15-Year-Old Allegedly Confesses to Shooting Pop Smoke. 20-Year-Old Pleads Not Guilty, Could Face Death penalty if Convicted


Illustration for article titled 15-Year-Old Allegedly Confesses to Shooting Pop Smoke. 20-Year-Old Pleads Not Guilty, Could Face Death penalty if Convicted
Photo: Sizanne Coreiro (Getty Images)

New details have emerged regarding the senseless killing of 20-year-old rapper Pop Smoke. Last July, Four suspects were charged with murdering the rapper, whose real name is Bashar Jackson, during a home invasion in Los Angeles. On Friday, a detective testified that the youngest among those who were charged, a 15-year-old, admitted to shooting Jackson during a recorded interview with a cellmate at a juvenile detention center last May.

“He admitted that he shot the victim three times with a Baretta 9 [mm.],” LAPD Det. Carlos Camacho said during a preliminary hearing for 20-year-old Corey Walker, the oldest among those charged in the case, The NY Daily News reports.

According to the detective, the group of alleged assailants was there to steal Jackson’s diamond-studded Rolex.

From the Daily News:

The home intruders who stormed the Canarsie-bred rapper’s Airbnb rental in the Hollywood Hills also were after his Cuban link chain but only managed to swipe the luxury timepiece, which they later resold for just $2,000, the investigator said.

The 15-year-old alleged shooter “admitted that they asked for the jewelry” and then had “a confrontation” with Pop Smoke during the 4 a.m. home invasion on Feb. 19, 2020, the detective said.

“They got into a fight, and he shot him three times,” Camacho said, citing the youngest defendant’s recorded jail interview. “He said he shot him on the back.”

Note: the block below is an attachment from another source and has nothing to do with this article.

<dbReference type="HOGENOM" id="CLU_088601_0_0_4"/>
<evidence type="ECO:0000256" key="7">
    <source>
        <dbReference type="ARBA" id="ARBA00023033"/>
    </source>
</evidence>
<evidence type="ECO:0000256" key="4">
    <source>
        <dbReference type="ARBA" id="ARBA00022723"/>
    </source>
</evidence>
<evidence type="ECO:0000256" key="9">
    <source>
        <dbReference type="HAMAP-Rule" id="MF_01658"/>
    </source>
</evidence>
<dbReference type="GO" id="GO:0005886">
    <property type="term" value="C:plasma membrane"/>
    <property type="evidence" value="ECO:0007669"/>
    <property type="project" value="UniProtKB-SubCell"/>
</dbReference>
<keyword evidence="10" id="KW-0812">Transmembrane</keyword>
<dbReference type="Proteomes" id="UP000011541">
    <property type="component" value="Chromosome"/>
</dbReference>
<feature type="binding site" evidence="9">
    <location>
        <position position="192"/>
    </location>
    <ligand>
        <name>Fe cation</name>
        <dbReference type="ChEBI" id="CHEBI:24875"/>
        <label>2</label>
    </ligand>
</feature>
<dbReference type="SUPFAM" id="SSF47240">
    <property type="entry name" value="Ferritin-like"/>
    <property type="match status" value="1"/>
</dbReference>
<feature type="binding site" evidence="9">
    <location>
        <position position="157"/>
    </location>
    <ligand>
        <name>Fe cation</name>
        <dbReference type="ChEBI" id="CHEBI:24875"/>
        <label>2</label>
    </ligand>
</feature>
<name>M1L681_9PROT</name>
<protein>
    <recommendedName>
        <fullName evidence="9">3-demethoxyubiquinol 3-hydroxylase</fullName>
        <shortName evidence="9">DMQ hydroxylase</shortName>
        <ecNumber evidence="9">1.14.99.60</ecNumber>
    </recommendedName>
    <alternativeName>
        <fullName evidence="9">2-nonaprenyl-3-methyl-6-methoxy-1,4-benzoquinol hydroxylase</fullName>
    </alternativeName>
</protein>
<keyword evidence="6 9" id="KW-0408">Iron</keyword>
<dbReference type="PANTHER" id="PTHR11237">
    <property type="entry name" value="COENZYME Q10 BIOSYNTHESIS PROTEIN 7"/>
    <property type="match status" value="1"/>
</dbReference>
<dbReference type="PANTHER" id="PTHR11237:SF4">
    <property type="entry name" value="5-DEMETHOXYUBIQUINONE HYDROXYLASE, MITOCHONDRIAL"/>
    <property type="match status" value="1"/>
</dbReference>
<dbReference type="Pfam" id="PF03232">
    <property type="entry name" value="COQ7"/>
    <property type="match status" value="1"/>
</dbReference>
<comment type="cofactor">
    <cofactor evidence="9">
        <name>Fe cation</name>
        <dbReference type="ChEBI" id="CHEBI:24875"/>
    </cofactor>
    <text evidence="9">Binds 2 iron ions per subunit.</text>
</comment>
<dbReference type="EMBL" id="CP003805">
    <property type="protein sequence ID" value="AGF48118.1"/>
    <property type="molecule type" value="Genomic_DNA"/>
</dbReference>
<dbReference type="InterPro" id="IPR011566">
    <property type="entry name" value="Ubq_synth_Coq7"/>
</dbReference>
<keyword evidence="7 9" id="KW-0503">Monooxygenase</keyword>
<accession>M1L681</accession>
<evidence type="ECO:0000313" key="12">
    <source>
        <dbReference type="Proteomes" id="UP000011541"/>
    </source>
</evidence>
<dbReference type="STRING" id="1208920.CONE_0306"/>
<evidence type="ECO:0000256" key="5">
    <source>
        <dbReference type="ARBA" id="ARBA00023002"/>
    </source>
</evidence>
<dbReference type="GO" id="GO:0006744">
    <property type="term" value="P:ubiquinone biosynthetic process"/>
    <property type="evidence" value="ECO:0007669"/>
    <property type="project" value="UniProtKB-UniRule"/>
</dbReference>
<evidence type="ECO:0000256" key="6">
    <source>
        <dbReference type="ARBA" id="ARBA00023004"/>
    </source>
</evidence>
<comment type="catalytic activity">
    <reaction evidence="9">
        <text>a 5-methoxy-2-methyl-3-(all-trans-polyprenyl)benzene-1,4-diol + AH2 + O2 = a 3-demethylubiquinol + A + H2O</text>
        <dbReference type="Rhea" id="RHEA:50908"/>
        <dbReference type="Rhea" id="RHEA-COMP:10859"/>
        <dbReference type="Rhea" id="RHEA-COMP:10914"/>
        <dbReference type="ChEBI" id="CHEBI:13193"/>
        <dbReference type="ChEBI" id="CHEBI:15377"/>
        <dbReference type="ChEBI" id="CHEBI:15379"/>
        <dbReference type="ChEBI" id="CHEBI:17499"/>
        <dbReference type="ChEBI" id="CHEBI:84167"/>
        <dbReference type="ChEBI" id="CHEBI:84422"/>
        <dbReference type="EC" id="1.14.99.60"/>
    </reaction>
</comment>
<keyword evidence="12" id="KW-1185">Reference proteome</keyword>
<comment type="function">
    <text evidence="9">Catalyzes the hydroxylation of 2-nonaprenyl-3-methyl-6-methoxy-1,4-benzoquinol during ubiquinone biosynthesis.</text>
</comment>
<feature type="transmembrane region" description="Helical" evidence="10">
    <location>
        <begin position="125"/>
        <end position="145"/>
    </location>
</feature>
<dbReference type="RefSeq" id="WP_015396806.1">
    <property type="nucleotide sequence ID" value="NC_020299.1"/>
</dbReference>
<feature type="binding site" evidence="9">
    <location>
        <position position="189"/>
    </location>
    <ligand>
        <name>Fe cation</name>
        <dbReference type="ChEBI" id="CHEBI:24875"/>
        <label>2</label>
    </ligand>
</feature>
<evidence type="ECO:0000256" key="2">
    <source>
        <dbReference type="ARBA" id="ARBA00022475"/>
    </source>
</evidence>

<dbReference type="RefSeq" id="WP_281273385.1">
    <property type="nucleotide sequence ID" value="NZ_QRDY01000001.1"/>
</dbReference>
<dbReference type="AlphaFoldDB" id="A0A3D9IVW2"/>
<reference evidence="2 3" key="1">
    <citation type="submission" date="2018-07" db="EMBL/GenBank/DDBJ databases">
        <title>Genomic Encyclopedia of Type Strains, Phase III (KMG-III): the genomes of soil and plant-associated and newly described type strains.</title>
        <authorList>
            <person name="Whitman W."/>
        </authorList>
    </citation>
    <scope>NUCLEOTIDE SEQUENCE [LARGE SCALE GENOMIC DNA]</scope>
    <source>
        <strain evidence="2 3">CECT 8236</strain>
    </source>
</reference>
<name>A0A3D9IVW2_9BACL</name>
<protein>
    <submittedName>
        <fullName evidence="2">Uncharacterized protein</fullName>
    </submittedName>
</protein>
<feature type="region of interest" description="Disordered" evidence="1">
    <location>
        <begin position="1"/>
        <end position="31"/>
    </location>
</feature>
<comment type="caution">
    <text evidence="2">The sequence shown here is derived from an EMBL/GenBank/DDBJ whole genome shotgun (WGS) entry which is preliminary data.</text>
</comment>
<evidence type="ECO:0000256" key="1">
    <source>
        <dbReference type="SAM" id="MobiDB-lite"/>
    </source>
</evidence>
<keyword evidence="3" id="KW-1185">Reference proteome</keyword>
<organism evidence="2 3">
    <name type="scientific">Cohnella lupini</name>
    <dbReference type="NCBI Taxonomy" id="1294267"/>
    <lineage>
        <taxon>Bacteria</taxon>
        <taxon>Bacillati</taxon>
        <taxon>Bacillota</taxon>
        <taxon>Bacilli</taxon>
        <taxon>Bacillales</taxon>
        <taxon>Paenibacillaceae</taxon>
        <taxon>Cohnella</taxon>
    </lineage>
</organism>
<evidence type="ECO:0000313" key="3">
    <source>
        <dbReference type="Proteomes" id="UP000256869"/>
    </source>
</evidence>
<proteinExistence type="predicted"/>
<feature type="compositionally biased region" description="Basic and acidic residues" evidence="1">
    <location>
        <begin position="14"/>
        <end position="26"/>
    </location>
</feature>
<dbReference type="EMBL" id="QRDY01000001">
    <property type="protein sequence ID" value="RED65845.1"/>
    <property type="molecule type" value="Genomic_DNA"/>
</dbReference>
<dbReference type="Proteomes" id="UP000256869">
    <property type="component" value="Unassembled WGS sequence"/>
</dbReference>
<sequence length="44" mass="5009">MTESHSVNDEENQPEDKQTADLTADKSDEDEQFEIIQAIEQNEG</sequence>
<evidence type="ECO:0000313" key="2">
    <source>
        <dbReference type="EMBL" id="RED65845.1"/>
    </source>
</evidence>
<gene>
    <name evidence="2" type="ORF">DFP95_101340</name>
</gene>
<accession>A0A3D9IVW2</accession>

Camacho testified that Walker, who pleaded not guilty, was also recorded while he confessed to an informant who was placed in his cell after his arrest in July.

“He said that when the individuals got inside, the suspects confronted [Jackson], who was in the shower naked,” Camacho said.

During the hearing, Walker’s attorney, Christopher Darden, motioned to have the murder charges against his client dropped arguing that he was only the driver and that he never actually entered the home.

“He’s clearly not an aider and abettor of premeditated murder,” Darden argued. “At most, he’s a principal in a robbery. He’s a driver. He is outside.”

Camacho said during his testimony that Walker told the informant that Jackson was at first compliant in giving up his jewelry, but that he later decided to fight back and rush the group of teens who then “pistol-whipped” him before the 15-year-old shot him in the chest.

Deputy District Attorney Hilary Williams argued that even if Walker never actually entered the home, his “reckless indifference to human life” made him responsible for his part in Jackson’s death.

Williams said that Walker had scouted the house hours before the robbery and that he made the decision to “specifically target this house wanting this victim to be there.”

The judge declined to reduce the charges against Walker ruling that there was “sufficient cause” to charge him with murder.

Public testimony in the case began Thursday. Here’s what another detective said happened as reported by the Daily News:

Det. Christian Carrasco testified Thursday that a woman who was with Pop Smoke in the rented home’s second-story bedroom recalled seeing a group of men storm through curtains from a balcony accessible by a backyard staircase.

One of the men allegedly pressed a black semiautomatic firearm to her forehead and shouted, “Shut the f—k up. Do you want to die?”

“She heard a struggle coming from the shower area and heard Mr. Jackson screaming. Mr. Jackson ran out of the bathroom and then she heard a loud pop and [heard] Mr. Jackson fall to the ground,” the detective said.

“Two other individuals began to kick him,” Carrasco said, citing the woman’s testimony.

Walker is due back in court for re-arraignment on June 3. If he is found guilty of murder, he is eligible to face the death penalty, according to the Los Angeles County district attorney.

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